Post-Gonski 2.0: Supporting evidence-based teaching practice in the classroom – Melbourne

Now is the time for public discussion about how government policies can better support schools and teachers in the classroom. David Gonski has handed down his new report (‘Gonski 2.0’) outlining a broad vision for schooling in Australia. It’s a high-level national statement, and arguably state governments have tried to achieve much of it for some time. So why is evidence-based teaching so hard to achieve at scale?

At this Policy Pitch event, School Education Fellow, Julie Sonnemann and a panel of experts discussed the difficulties of achieving evidence-based teaching at scale and how to implement critical reforms, such as tailored teaching and new specialist teacher career pathways.


Katherine Henderson is the Director of the University of Melbourne Network of Schools (UMNOS). UMNOS is a collaborative partnership for Australian schools to learn from each other and to work together with world class researchers on strategies to improve student learning. The 109 UMNOS schools come from all sectors, all stages of schooling and all demographics. Previously, as the Regional Director of the (then) Western Metropolitan Region in Victoria, Katherine led the Region’s schools in making significant and unprecedented gains in student learning growth and achievement. Katherine has worked in leadership roles in health and education in Victoria and the Northern Territory since 1981. She has deep and extended experience in leading implementation with demonstrated impact.

Michaela Epstein is the President of the Mathematical Association of Victoria. Her work revolves around the belief that students need to be involved in meaningful and thought-provoking mathematics. She has taught and coached math teachers in schools in rural Victoria and in Melbourne, and her expertise in mathematics education extends to curriculum policy and development. In 2014, Epstein was recognised at the ACER Excellence in Professional Practice Conference with an award for her work with a numeracy intervention program. She is currently the head of learning at Australian-founded social enterprise Maths Pathway.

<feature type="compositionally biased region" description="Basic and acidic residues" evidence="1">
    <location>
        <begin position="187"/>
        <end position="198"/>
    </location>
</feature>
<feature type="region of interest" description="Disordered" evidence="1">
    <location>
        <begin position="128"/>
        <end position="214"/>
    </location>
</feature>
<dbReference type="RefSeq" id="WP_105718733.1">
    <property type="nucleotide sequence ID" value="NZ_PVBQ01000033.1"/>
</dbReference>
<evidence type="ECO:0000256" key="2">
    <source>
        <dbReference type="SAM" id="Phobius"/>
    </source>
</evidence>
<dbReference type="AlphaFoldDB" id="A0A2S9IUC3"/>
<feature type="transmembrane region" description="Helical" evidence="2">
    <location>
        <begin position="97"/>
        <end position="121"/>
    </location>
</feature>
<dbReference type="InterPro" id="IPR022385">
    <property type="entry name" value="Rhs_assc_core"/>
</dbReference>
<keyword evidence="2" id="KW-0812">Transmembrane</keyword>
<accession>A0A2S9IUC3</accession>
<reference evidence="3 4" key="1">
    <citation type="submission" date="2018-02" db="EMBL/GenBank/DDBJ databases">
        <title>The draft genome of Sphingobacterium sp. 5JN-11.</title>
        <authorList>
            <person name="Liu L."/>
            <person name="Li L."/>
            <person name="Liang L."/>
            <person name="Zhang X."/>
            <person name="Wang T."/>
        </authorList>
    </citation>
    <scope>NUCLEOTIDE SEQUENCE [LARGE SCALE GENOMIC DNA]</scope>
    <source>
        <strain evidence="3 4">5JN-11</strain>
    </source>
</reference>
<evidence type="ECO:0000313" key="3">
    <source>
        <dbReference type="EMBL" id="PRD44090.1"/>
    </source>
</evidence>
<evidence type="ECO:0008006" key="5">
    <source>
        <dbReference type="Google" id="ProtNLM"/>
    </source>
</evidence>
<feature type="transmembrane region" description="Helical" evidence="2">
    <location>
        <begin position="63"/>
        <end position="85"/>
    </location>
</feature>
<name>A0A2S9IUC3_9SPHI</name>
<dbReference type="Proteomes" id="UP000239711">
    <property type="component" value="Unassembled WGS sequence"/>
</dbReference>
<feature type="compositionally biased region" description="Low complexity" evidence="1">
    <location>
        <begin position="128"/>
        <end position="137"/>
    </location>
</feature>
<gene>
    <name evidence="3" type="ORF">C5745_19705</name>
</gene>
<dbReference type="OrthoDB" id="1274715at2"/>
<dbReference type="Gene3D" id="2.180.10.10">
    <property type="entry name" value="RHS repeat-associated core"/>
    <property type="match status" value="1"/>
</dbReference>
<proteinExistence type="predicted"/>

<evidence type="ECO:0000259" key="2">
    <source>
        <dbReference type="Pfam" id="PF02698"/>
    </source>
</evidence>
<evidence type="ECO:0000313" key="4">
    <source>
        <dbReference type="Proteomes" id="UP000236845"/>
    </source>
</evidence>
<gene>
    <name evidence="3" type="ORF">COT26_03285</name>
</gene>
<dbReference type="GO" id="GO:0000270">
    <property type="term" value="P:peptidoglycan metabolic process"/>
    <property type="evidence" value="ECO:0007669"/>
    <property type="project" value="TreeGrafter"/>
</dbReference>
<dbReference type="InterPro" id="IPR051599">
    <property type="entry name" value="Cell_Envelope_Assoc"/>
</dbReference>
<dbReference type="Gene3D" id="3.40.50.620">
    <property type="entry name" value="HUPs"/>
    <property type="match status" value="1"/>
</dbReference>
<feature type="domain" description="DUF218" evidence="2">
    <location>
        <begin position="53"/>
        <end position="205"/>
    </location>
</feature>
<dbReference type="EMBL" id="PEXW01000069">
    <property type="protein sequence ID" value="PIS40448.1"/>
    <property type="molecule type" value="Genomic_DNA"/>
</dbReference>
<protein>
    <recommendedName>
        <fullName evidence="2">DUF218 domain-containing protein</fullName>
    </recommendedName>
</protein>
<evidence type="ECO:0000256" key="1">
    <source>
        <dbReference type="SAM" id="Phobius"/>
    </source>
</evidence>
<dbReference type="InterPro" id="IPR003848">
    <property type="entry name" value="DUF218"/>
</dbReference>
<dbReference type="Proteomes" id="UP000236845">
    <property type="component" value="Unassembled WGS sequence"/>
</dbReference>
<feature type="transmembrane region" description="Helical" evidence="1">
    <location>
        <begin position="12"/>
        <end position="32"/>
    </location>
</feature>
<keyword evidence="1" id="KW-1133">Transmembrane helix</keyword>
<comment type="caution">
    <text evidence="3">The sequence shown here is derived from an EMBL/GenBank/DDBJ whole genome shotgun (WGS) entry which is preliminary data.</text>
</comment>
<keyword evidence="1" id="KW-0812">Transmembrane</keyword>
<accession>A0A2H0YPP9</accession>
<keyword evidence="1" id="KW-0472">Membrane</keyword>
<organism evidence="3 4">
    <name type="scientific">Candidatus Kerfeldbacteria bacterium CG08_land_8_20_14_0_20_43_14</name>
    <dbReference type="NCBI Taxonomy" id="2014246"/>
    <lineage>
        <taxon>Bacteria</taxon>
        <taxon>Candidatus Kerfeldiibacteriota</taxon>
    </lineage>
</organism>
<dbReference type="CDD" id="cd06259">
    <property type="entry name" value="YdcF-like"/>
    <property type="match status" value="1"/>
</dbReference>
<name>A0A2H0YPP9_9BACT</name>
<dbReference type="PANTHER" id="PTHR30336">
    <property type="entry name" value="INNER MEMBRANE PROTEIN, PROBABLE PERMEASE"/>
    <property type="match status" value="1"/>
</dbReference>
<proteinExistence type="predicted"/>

Julie Sonnemann is the School Education Fellow at Grattan Institute. She has significant experience in education policy and system design, and has co-authored several high profile reports on effective teaching, professional learning, equity and funding. She has over ten years of experience in school education policy, working within government, consulting and research organisations. She has studied high performing school systems in East Asia and North America, and consulted to the Australian government, the OECD Education Directorate and the Bill and Melinda Gates Foundation. Julie began her career at the Prime Minister’s Department and is an economist by training. She has a B.Com (honours economics) and Master of Public Policy from The University of Melbourne.


Megan French is the Marketing Manager for Grattan and the producer and host of the Grattan Institute podcast. Her previous roles in Melbourne have focused on event management, particularly in corporate environments as well as brand management, marketing and relationship building. Megan moved to Melbourne in 2012 following a brief stint living in Italy and prior to this, spent 5 years with the Department of Education Queensland, primarily as a policy officer.